Way back on April 2nd, Mike Francesa launched into a viral rant. That’s nothing new, of course, but his explicit targets weren’t people in the sports world. Rather, he aimed his vitriol at people online posting audio and video from his programs, going full Major League Baseball with a written consent disclaimer.
You can watch that clip here, ironically:
Mike Francesa announces that he will no longer allow Funhouse to post clips from his fabulous 90-minute daily show going forward.
Alternate title: Mike Francesa announces that exactly ZERO people will hear anything he has to say going forward. pic.twitter.com/GJKKjYEx7U
— Funhouse (@BackAftaThis) April 3, 2020
As we wrote at the time, that’s a very, very weird stance for a media personality (who would stand to benefit from greater reach through any possible channels) to take:
Here’s the thing: all this is doing is making Francesa less relevant. The team at Entercom is doing a piss poor job at “marketing” Francesa (unlike what we see in most situations at ESPN and Fox, where if something said one of their shows has the potential to go viral, it’s usually on social media pretty quickly), and without someone like Funhouse calling his segments (both good and bad) to the attention of a national audience, he’s going to only fall even further out of the public consciousness (unless Entercom steps their game up).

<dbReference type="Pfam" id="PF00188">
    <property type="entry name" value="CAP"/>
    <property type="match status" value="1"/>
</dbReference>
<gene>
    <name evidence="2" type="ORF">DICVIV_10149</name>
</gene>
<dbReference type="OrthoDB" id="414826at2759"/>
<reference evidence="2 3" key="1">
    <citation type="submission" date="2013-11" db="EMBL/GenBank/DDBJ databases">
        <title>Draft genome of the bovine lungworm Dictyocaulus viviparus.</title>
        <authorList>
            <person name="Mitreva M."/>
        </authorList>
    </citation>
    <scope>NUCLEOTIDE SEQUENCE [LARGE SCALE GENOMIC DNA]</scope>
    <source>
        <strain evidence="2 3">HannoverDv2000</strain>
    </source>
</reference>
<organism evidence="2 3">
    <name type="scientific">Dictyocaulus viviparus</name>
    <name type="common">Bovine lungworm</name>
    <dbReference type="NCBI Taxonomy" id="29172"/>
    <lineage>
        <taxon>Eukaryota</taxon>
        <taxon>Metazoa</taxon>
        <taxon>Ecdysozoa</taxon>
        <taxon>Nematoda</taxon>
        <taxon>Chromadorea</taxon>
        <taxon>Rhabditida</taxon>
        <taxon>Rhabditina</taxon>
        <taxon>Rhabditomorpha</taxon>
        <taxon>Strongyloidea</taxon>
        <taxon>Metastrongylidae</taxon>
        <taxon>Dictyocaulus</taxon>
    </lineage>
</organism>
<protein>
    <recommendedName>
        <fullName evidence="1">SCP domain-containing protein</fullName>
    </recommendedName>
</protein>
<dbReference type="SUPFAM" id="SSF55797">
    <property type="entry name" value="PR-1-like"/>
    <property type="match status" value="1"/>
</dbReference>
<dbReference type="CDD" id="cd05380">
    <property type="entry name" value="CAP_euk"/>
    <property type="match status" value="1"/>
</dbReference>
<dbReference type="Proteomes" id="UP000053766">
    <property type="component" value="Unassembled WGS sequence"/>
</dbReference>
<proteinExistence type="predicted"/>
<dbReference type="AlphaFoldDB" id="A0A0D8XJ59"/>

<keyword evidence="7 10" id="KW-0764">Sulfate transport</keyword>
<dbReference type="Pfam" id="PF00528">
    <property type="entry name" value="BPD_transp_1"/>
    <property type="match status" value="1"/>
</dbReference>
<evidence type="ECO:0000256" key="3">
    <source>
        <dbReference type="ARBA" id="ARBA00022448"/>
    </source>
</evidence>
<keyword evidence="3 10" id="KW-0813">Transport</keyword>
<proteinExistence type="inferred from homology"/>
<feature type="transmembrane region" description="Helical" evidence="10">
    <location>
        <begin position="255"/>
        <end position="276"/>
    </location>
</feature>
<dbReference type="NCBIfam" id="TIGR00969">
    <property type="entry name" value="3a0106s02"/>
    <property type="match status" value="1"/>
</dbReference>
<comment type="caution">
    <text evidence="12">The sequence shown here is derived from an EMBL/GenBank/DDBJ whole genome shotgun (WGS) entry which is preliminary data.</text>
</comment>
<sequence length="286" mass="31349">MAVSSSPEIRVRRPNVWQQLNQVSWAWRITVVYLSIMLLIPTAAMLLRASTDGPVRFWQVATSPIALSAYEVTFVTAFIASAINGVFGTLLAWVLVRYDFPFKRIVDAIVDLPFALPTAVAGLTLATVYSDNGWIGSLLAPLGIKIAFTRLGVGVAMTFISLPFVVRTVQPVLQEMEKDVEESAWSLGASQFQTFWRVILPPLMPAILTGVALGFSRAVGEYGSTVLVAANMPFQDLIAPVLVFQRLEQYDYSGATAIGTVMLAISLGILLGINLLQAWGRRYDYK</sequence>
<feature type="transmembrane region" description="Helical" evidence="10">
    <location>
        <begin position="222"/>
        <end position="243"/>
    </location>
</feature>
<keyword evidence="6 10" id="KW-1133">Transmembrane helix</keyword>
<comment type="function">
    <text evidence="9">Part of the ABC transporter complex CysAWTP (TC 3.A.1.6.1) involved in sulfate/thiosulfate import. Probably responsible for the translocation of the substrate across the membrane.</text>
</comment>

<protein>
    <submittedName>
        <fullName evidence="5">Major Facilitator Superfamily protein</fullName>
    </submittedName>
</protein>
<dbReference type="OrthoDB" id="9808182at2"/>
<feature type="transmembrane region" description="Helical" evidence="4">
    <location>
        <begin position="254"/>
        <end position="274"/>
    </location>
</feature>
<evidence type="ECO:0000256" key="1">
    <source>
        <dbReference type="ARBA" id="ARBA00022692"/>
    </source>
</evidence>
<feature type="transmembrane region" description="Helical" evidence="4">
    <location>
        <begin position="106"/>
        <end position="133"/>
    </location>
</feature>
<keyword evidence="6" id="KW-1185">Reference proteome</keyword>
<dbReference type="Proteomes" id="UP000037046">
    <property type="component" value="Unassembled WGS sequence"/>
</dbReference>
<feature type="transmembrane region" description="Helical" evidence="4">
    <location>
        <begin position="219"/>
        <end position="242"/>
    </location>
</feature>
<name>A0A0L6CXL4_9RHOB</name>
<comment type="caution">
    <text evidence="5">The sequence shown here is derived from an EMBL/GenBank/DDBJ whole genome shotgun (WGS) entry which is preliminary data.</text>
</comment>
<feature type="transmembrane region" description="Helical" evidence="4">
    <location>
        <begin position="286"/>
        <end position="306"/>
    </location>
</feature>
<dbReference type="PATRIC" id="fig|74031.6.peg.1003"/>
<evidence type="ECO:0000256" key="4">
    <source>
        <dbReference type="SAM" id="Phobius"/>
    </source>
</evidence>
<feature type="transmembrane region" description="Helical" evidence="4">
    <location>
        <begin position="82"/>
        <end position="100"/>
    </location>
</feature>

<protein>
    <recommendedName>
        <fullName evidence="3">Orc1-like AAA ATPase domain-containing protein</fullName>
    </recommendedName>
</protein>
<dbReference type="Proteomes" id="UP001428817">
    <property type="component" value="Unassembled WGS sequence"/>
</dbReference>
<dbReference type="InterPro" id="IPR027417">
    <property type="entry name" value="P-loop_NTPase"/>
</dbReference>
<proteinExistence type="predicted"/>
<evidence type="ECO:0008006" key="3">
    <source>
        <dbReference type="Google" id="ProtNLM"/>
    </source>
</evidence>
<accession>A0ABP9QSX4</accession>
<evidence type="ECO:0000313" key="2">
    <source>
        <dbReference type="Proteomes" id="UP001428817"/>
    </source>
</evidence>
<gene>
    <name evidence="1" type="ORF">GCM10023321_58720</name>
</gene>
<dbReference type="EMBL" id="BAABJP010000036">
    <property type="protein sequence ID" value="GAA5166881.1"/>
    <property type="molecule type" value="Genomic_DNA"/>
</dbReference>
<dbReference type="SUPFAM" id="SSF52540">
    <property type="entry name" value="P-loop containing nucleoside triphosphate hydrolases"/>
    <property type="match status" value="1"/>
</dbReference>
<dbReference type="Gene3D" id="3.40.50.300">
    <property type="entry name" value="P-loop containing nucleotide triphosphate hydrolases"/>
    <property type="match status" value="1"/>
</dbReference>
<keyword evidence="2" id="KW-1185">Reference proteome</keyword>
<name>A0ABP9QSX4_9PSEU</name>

At the time, Funhouse (@BackAftaThis) tweeted this, now-deleted:
If this is what he wants… done! Again, it’s not like he’s still with Dog or even solo for 5+ hours. He hosts a no-energy, 90-minute show. Half of that is typically an interview that’s too painful to even listen to. I’ll live. Plenty of other stuff to post. Best of luck to Mike.
Now, 21 days later, Francesa has apparently realized the error of his ways:
Starting immediately Entercom and https://t.co/Y7l2ak8Q3z have lifted the restrictions on my audio and video.
— Mike Francesa (@MikeFrancesa) April 23, 2020
It turns out that you don’t just magically gain the ability to generate content views others were getting, nor does that translate to any kind of financial gain. Funhouse responded quite appropriately:
— Funhouse (@BackAftaThis) April 23, 2020
And, asked whether this would mean a return to form, stuck to the initial stance:
— Neil Best (@sportswatch) April 23, 2020
And with that, Francesa and Entercom may have just nuked a source of free advertising and exposure. It only took them three weeks to realize it, at least, but that’s three weeks longer than the rest of us needed to realize it was a bad idea, so it’s hard to give them much credit.